It's a different perspective on some everyday Halifax sights. The dropping costs and improved quality of HD cameras and aerial drones increasingly offer a new way to view some common landmarks. For example, when was the last time you flew across the harbour to Georges Island?
“I think it’s a really interesting perspective,” says David Fraser, the filmmaker/pilot behind that footage. “I’ve been into photography for years. One of the classic things they tell you in photography is try to get a different perspective. We’re so used to seeing things five to six feet off the ground.”
A partner with McInnis Cooper, Fraser is one of Canada’s leading privacy and technology lawyers. He spoke with The Coast last year about the risks that come with security cameras in public places, and his blog—privacylawyer.ca—looks at protecting personal data from nosey governments.
Yes, one of the foremost experts on privacy is flying an HD drone around Halifax.
“You’re not the first one to comment on the apparent irony of that,” says Fraser. “It was very important to me to be on top of this technology. So I’d know what’s going on, and what is the appeal of these things for those using them.”
Ok, but it's also pretty darn fun. Always interested in flying, Fraser picked up a cheap drone and camera a few months back to see if the hobby was worth pursuing.
“You don’t want to invest in something more expensive and realize you’re bored with it.”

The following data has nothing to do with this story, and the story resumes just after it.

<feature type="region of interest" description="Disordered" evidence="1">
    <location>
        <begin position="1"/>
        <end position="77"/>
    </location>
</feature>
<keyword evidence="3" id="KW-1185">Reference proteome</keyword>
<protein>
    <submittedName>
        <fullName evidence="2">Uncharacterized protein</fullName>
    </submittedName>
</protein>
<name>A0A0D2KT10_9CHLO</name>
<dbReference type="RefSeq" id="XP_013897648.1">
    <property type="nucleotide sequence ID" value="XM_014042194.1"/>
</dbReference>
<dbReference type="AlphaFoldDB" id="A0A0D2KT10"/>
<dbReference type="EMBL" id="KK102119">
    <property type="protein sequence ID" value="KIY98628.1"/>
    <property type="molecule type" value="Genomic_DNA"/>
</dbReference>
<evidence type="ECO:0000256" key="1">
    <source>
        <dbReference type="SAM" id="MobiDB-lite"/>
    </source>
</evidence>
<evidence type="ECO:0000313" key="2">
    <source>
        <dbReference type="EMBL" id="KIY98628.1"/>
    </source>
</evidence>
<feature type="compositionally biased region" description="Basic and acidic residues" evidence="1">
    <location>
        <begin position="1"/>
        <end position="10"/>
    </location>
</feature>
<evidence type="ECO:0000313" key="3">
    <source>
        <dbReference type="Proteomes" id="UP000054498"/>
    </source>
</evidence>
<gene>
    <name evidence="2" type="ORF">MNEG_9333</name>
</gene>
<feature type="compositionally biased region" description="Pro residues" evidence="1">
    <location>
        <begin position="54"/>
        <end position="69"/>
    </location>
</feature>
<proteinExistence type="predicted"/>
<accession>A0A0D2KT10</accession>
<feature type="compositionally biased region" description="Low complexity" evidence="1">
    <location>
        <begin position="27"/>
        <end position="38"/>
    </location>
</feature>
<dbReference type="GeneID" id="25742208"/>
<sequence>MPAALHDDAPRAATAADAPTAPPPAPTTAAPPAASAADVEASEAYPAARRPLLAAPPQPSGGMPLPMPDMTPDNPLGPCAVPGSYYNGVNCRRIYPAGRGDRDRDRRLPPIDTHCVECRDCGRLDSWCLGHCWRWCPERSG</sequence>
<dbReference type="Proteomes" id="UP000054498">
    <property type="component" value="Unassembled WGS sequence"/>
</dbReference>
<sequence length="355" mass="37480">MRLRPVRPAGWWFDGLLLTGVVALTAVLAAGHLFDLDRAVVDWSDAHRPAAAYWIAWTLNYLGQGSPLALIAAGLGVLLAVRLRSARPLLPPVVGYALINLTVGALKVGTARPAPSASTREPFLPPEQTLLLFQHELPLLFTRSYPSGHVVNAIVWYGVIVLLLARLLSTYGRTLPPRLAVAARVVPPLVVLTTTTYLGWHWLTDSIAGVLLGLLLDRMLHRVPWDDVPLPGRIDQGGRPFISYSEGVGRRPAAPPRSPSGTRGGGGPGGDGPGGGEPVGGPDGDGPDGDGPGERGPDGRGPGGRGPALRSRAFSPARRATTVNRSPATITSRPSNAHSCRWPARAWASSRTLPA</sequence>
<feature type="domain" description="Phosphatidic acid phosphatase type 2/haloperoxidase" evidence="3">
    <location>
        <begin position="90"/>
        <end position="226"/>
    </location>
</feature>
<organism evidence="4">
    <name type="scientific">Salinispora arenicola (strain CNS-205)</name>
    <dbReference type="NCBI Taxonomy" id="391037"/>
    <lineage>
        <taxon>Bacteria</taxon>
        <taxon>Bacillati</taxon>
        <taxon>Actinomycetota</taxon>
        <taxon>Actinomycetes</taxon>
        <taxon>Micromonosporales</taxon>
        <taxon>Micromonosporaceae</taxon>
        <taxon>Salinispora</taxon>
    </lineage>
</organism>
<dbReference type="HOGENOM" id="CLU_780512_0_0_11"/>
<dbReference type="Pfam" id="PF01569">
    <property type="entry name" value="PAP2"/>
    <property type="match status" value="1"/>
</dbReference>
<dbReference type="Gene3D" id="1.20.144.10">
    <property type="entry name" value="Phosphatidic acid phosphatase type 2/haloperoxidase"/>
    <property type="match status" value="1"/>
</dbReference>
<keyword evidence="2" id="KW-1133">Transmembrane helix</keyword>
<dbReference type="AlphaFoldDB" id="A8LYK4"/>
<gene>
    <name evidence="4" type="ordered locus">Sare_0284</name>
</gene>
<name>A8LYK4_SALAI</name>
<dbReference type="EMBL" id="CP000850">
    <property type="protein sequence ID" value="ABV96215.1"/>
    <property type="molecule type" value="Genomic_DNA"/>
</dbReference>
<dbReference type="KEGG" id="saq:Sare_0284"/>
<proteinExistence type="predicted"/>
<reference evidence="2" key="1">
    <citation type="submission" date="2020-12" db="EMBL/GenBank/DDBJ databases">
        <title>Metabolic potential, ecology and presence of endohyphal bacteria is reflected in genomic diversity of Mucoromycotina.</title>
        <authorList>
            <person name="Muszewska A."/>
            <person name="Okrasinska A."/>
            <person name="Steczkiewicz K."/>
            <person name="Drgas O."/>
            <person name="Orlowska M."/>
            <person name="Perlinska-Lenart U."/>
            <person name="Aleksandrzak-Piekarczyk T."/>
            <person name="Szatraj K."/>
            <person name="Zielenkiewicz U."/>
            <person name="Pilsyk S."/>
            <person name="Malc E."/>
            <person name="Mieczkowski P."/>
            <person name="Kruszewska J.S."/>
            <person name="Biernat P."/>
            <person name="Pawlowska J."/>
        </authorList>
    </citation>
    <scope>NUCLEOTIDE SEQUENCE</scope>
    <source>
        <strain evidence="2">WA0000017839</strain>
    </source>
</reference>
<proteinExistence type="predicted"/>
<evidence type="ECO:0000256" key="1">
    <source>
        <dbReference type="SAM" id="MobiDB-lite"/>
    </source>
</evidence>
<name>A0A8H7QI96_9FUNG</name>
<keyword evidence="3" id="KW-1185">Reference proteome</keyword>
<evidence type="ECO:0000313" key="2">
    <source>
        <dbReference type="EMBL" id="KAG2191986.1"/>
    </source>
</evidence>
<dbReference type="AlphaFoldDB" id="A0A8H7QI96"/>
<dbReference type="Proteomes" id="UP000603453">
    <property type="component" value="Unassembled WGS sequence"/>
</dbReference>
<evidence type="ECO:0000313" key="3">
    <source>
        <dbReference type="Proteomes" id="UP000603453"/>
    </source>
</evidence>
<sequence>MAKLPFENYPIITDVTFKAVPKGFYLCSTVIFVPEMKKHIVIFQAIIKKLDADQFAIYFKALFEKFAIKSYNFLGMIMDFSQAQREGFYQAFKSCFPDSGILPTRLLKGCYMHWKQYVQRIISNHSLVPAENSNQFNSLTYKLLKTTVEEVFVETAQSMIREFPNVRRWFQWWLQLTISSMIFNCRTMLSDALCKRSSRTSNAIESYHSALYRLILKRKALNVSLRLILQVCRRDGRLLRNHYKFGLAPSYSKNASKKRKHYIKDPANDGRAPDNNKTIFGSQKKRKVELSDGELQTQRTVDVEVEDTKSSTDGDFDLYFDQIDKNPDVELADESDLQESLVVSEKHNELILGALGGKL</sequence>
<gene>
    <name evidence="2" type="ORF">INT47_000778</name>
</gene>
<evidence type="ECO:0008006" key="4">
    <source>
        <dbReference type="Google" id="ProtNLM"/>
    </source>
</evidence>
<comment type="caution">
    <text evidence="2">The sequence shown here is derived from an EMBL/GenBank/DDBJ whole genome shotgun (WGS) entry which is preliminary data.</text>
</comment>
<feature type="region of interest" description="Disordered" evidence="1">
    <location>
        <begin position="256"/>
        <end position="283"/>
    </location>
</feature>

A few weeks ago he was able to get his hands on the new Phantom 3—an almost-professional drone with a built-in, HD, stabilized camera. (For anyone worried Fraser might be peeking where he shouldn't, the Phantom 3's camera doesn't zoom and only has about 20 minutes of battery life.) He's been learning to fly ever since, and recording the results.
“The first one, on the Halifax Common, I wanted a big open space where I wasn’t going to crash into anything or hurt anyone,” Fraser says. “Halifax is a really amazing city with really amazing features, and to be able to capture some of that is really interesting.”
From his controller, Fraser can take a look at the transmitted video in real time as his drone hovers over the city. The unmanned craft uses GPS to return if the aircraft loses signal contact with its controller and can fly over two kilometres from its launch point. Even when travelling over the water to Georges Island, Fraser says he was still getting a great signal.
“Theoretically I could have taken it over to McNabs, but I'm still learning.”
For more check out Fraser’s YouTube channel.